If you run a web search for ‘is my child a’ you get auto-complete suggestions based on what other parents have searched for. The most commonly-searched terms that pop up include:
“Is my child a genius?
“Is my child a sociopath?”
Admittedly, I’m slightly amused by the idea that the nation’s children are so badly behaved that thousands of parents are worried they are nurturing a Silence of the Lambs-style pre-schooler. It makes me feel slightly better about my own toddler’s occasional meltdowns. But even more popular is the question of whether or not their child is a genius.
Geniuses are pretty rare, so there must be a lot of deluded parents out there – and I completely sympathise. I try to be a rational parent; I am determined not to over-estimate my children’s intelligence. My eldest son is a bright, eloquent and often surprising toddler - but most of me accepts that he’s probably not the next Einstein.
He knows his letters and almost every type of digger, but he's not ahead of his friends. My rational brain knows that he's a fairly normal, although hopefully bright, little boy.
And yet... And yet there is a tiny irrational part of me that KNOWS he's a genius, just like it KNOWS that he is the most beautiful child that has ever existed. Or at least, he was the most beautiful child that ever existed until his brother arrived to share that title with him.
[Mum Diary: Kids say the most excruciating things]
[Mum Diary: Why can’t I say I want a baby girl?]
Such is my secret maternal delusion that I don’t just see his developments as proof of his mighty mind; I see any delays as evidence too. For example, Harry was one of the last of his peers to walk. My mad maternal inner dialogue decided that this was because he was too busy with cognitive development to bother with the mundane physical stuff.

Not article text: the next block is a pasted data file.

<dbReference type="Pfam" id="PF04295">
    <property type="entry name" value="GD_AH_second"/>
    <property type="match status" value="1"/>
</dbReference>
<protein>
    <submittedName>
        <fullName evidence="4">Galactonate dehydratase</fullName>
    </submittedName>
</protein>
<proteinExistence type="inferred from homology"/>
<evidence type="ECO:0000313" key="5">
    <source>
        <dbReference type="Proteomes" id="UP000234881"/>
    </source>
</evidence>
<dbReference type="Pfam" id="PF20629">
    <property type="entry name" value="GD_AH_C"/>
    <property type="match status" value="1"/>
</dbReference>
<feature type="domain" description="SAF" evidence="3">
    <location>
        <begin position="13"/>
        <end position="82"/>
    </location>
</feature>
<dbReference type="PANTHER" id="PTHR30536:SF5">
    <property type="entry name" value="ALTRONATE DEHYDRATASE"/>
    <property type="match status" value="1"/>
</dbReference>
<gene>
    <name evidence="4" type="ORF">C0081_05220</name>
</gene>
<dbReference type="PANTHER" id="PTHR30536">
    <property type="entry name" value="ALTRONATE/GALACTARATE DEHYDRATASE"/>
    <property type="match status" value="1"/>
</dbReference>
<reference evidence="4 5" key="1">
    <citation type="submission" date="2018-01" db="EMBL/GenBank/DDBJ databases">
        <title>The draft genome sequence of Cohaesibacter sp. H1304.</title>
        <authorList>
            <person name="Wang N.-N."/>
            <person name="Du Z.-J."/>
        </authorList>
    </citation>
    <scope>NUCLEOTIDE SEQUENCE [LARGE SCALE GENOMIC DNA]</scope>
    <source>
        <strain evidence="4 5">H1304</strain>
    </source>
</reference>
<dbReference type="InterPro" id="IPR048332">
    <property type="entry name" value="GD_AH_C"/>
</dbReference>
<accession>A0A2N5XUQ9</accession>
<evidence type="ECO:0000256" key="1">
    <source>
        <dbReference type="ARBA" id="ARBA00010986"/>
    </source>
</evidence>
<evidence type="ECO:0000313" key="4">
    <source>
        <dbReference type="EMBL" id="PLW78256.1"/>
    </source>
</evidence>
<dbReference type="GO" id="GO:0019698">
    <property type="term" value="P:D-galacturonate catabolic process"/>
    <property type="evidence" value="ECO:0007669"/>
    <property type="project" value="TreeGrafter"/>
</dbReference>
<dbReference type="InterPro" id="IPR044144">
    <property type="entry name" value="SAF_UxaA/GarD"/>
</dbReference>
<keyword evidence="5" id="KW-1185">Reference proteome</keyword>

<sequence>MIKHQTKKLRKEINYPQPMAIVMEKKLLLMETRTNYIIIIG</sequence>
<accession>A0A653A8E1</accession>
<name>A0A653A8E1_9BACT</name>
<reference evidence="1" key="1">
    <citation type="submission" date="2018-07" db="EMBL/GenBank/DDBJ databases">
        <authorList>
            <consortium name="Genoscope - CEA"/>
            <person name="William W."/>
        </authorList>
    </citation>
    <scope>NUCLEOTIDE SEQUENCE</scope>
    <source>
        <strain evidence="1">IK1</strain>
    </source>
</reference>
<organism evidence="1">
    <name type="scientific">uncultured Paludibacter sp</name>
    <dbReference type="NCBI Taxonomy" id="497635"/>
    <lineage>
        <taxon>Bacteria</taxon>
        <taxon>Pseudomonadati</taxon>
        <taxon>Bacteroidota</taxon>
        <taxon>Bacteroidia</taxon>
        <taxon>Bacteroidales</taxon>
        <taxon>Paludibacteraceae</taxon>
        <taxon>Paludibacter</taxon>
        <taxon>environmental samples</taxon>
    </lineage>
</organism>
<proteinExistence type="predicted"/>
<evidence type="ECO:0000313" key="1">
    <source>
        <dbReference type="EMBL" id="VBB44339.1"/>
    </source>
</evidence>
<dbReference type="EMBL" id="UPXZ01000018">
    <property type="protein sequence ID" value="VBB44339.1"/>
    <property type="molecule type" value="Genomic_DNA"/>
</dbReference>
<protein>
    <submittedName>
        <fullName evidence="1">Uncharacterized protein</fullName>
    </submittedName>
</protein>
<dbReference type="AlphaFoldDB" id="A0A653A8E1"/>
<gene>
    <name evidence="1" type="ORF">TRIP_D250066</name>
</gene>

Conversely, my baby Olly is already trying to walk at 10 months and I secretly think this shows he has a high intelligence and excellent spatial awareness.
And then there’s baby milestone charts. No child slots neatly into an age bracket, they are all behind in some areas and ahead in others. So I ignore any milestones that Harry and Olly haven’t yet achieved, and fixate on the ones that they have – further proving to myself that my children are far ahead of where they ought to be.
[Mum Diary: Why are we so critical of other mums?]
[Mum Diary: When motherhood goes wrong]
Occasionally, though, these delusions spill out. The other day I proudly told my husband that two-year-old Harry could now read. I pulled out a flashcard that said ‘SUN’ and Harry carefully read out: “Suh, uh, nuh. It says sand!”
My husband’s sympathetic look as he tousled Harry’s hair showed that he knows all about my delusions, and although he finds them amusing he certainly doesn’t share them.
But although I am very deluded about my children, I’m sane and rational enough to keep a lid on the crazy. Whether my boys are as intelligent as I secretly believe them to be or turn out not to be very academic at all, I know that I must fight the urge to overdo it.
I’ve watched those dreadful documentaries where well-meaning parents drag their miserable children from chess tournaments to Mandarin classes. I’ve read about tiger mothers and helicopter parents, desperately fanning every single spark of intelligence with classes and extra tuition, until the fires of enthusiasm simply burn out and the kids become angry and resentful. I don’t want to make those mistakes.
After all, while I would love my sons to be leading engineers or scientists, academics or entrepreneurs, that isn’t my main ambition.
My main concern is that my children grow up to be happy, and that’s what keeps a check on my inner tiger mother. I know that an ability to be happy relies so much on having a happy childhood, so it’s essential I keep the Mandarin lessons, chess tournaments and flashcards to a minimum.
I have to keep reminding myself that no child ever grew up wishing he’d spent more time learning to count and less time going on bike rides with his mum and dad.
What about you? Are you secretly as deluded as me? Or is your child actually a genius? Share your parenting experiences with me and other readers using the comments below.